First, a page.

The root of the distribution router in a shared tree is a router located in the core part of the network. In PIM-SM, it is important to select one or more routers to function as rendezvous points (RPs). Cisco defines RPs as a single common root placed at a chosen point of a shared distribution tree that can be configured statically on each router or learned dynamically.
In a PIM-SM network, the sources are obliged to send their traffic to the rendezvous point, which is then forwarded to the receivers through a shared distribution tree. The first-hop router of the receiver learns the source by default and will send a join message to the source, where it creates a source-based distribution tree between the source and the receiver. The source tree exempts the RP unless the RP is situated within the shortest path between the source and the receiver.
To join a rendezvous-point tree (RPT) as it is known in PIM sparse mode protocols, the router needs to follow the following steps:
- The RP IP address should be defined.
- A shared tree for the group must be built.
- Send a join message from the router interface using the correct multicast protocol, which is most likely PIM sparse mode, informing the upstream multicast routers that it is interested in joining that particular group’s shared tree.
Rendezvous point can be, as stated above, configured statically for a multicast group range by configuring the RP address on every router included in the multicast domain. It is simple to configure a static RP, and it can be done with a couple of configurations on each router. If there are various rendezvous points that are defined in the network or there is not much of a change on the rendezvous points, using a static RP can be the most basic method to define an RP. Also, you can use a static RP if your network is relatively small.
The downside of configuring a static RP is that the administrative overhead increases when implemented on a larger scale, making the network more complicated. Each router in the network must have the same RP address, which means if you decide to change the RP address, you must reconfigure all the RP addresses on the network, which can be really tedious if you have a reasonably large network.
Another concern is that if multiple rendezvous points are active on various groups, information about handling which RP is handling a specific multicast group should be known by all the routers. Multiple configuration commands are needed for this kind of information to be complete, and if the static RP configurations fail, there is no backup that will handle this issue.
There are a couple of ways to dynamically configure a multicast router as an RP. One is through Auto-RP, and the other is through the PIM Bootstrap Router (BSR).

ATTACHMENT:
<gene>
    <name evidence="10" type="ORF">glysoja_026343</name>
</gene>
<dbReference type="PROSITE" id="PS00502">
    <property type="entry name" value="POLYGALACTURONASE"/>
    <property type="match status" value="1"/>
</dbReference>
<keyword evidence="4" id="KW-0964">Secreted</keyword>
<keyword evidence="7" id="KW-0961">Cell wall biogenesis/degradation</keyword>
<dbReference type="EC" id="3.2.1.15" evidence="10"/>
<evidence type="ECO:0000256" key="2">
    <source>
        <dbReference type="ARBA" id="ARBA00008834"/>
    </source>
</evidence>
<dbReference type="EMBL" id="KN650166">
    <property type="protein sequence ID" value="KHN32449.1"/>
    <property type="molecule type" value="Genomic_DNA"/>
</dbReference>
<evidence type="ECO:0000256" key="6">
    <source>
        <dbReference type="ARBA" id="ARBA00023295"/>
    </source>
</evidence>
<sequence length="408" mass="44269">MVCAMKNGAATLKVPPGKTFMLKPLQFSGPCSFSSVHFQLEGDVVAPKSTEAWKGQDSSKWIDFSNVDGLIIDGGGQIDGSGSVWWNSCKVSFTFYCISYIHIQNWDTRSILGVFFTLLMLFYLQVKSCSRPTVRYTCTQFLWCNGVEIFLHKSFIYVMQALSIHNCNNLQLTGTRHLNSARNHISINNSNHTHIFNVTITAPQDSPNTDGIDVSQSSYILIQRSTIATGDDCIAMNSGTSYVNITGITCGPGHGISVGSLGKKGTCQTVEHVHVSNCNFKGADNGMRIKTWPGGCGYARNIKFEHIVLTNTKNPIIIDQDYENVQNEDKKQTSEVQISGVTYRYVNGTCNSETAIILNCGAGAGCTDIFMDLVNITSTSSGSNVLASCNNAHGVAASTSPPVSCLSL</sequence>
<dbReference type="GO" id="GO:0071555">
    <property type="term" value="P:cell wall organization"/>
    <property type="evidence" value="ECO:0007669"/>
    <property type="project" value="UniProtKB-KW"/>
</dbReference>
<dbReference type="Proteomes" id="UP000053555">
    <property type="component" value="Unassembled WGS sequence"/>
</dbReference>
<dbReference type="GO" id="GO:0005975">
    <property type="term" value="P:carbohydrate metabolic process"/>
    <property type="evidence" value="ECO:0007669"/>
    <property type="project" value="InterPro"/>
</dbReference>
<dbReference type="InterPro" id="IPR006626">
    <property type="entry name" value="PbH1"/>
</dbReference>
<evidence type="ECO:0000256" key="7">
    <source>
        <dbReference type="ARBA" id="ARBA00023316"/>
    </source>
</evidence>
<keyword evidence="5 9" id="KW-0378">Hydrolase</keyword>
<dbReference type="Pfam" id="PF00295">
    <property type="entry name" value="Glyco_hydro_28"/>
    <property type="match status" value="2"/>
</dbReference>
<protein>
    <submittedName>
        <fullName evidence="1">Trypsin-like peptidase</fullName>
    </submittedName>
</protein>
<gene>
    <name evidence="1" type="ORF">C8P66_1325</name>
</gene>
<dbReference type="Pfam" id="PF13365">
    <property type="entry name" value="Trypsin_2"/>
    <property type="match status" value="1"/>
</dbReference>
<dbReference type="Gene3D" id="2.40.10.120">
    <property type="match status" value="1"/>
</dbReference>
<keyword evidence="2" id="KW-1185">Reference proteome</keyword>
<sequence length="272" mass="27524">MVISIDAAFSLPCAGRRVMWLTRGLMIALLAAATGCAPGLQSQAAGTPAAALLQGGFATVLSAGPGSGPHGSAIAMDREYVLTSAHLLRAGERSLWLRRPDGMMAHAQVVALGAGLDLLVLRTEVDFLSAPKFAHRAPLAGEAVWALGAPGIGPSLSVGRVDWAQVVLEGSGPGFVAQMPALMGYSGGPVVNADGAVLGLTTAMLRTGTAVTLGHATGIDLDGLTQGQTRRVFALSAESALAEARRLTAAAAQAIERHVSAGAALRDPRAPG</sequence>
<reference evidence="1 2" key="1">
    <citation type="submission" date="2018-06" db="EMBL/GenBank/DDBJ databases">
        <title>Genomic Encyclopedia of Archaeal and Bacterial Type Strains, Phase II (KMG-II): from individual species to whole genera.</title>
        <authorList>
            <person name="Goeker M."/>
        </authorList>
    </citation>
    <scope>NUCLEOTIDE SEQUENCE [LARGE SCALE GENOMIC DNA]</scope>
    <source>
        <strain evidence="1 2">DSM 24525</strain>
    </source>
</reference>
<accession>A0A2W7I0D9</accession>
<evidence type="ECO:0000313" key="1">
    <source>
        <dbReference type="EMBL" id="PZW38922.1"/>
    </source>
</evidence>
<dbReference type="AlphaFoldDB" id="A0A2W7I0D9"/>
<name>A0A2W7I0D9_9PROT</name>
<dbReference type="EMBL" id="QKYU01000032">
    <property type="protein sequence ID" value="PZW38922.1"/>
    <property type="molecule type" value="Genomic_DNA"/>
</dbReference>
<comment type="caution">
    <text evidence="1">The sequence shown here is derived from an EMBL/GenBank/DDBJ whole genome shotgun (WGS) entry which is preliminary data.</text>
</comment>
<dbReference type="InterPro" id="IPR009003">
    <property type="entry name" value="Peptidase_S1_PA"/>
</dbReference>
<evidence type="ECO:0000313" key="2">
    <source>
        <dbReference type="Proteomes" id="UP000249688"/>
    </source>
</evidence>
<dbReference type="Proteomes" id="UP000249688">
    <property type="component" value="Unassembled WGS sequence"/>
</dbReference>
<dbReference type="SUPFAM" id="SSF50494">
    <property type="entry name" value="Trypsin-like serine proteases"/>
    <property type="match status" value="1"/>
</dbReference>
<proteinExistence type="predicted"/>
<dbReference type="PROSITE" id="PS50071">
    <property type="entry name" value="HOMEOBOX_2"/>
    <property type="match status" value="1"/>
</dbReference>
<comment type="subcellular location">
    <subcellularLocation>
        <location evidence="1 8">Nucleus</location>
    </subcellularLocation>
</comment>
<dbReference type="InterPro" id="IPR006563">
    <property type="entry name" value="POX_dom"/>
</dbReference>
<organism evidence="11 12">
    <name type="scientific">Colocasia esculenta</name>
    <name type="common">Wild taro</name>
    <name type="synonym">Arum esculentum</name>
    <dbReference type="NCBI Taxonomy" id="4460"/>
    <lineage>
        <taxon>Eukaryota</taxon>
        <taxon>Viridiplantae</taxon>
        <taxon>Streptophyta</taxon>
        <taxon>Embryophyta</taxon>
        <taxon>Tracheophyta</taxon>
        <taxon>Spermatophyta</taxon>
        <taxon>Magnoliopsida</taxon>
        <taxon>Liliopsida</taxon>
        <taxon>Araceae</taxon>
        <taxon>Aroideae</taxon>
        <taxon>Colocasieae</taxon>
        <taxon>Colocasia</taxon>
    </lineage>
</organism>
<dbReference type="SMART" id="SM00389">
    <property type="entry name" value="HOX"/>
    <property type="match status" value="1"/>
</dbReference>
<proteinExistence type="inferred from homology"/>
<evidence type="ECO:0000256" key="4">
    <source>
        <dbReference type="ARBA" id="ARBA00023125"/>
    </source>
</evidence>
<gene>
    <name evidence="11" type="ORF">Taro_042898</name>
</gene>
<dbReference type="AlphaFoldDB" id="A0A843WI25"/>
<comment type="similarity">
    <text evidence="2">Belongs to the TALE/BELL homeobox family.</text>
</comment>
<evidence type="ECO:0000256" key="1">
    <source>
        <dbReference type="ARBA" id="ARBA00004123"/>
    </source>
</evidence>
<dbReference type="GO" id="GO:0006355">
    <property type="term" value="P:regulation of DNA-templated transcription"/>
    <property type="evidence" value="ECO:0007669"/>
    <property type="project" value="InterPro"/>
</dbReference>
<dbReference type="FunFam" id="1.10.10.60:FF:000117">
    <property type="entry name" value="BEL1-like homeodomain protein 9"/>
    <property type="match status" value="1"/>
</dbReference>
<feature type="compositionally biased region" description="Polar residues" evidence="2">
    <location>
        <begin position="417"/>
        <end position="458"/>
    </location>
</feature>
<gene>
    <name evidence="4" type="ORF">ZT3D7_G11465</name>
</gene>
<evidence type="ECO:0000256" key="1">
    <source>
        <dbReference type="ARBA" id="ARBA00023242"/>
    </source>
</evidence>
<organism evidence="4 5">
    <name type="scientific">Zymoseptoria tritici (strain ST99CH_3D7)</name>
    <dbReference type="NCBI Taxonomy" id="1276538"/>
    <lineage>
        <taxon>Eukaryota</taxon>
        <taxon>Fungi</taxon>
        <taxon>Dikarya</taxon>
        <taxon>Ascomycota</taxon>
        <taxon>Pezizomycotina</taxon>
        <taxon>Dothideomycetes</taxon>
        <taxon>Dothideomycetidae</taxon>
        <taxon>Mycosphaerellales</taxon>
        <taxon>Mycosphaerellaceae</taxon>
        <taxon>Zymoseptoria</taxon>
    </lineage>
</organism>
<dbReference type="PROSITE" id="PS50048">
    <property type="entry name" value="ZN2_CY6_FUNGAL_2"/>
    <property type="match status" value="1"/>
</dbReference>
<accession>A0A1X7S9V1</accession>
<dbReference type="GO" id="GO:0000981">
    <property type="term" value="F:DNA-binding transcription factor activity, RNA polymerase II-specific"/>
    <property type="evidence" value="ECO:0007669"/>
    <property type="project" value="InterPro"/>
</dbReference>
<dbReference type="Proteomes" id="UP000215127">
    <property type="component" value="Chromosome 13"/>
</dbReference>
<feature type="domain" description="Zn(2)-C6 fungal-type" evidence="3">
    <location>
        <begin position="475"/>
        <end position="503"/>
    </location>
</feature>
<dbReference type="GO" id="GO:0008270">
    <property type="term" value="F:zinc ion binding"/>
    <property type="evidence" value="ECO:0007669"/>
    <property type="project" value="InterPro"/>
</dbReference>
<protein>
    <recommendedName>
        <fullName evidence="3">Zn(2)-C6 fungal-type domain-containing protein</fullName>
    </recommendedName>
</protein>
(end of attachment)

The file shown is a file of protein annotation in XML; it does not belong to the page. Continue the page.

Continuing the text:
Cisco has developed a proprietary mechanism known as Auto-RP that addresses the shortcoming of static RP by automating the distribution of group-to-RP mappings in a PIM sparse mode network.
According to Cisco, below are the advantages that can be experienced using Auto-RP:
- Multiple RPs in a network serving different group ranges can be used easily.
- Load splitting between various RPs.
- Simplified RP replacement in the multicast groups based on the location of the participant.
- Prevents manual static RP configuration inconsistencies.
- Multiple RPs can be used to serve different group ranges or to serve as backups for each other.
- The Auto-RP mechanism operates using two basic components, candidate RPs (C-RPs) and RP mapping agents (MAs).
C-RP expresses its willingness to advertise to become an RP via RP announcement messages. It shows its availability, IP address, and the multicast group range it wants to support. The RP messages are sent every 60 seconds to the multicast IP group 22.214.171.124, known as Cisco-RP-Announce.
An RP message consists of the default group range of 126.96.36.199/4, the C-RP IP address, and the hold time which is thrice the RP announce interval. The C-RP with the highest IP address is preferred if multiple RPs are being considered.
RP Mapping Agents
RP mapping agents store the information that is embedded in the RP announcements in a cache inside a group-to-RP mapping. The RP mapping agents join a multicast group 188.8.131.52, where they receive the RP announcements.
RP MAs send advertisements to a popular multicast group known as Cisco-RP-Discovery (184.108.40.206). These pieces of information are sent every 60 seconds and contain the elected RPs. Every multicast router in the PIM domain advertises the same group-to-RP mapping details.
PIM Bootstrap Router (BSR)
According to RFC 5059, a PIM BSR is an open-source mechanism that gives a fault-tolerant, automated RP discovery and distribution mechanism. BSR is being used by PIM to discover and announce rendezvous point set information for all the group prefix to each multicast router in the PIM domain.
Bootstrap Router is a part of PIM version 2 specification that contains the following components below:
- RP Priority
- Hash Mask Length
- SM/Bidir flag
- Multicast group range
- RP IP addresses
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